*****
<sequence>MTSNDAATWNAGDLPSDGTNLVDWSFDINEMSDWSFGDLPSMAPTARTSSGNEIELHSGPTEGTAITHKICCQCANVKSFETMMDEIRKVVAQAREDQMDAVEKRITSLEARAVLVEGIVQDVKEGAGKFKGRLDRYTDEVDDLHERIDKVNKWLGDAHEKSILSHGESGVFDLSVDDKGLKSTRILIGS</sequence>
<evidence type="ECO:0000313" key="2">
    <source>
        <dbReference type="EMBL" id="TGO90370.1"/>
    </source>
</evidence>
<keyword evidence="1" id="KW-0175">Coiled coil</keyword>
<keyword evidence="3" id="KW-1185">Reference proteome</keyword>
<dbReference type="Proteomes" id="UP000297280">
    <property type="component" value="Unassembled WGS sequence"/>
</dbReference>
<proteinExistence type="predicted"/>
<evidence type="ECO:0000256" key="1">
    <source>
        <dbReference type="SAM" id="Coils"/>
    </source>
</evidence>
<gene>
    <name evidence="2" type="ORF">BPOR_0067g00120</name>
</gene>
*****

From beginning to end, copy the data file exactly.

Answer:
<sequence>MTSNDAATWNAGDLPSDGTNLVDWSFDINEMSDWSFGDLPSMAPTARTSSGNEIELHSGPTEGTAITHKICCQCANVKSFETMMDEIRKVVAQAREDQMDAVEKRITSLEARAVLVEGIVQDVKEGAGKFKGRLDRYTDEVDDLHERIDKVNKWLGDAHEKSILSHGESGVFDLSVDDKGLKSTRILIGS</sequence>
<evidence type="ECO:0000313" key="2">
    <source>
        <dbReference type="EMBL" id="TGO90370.1"/>
    </source>
</evidence>
<keyword evidence="1" id="KW-0175">Coiled coil</keyword>
<keyword evidence="3" id="KW-1185">Reference proteome</keyword>
<dbReference type="Proteomes" id="UP000297280">
    <property type="component" value="Unassembled WGS sequence"/>
</dbReference>
<proteinExistence type="predicted"/>
<evidence type="ECO:0000256" key="1">
    <source>
        <dbReference type="SAM" id="Coils"/>
    </source>
</evidence>
<gene>
    <name evidence="2" type="ORF">BPOR_0067g00120</name>
</gene>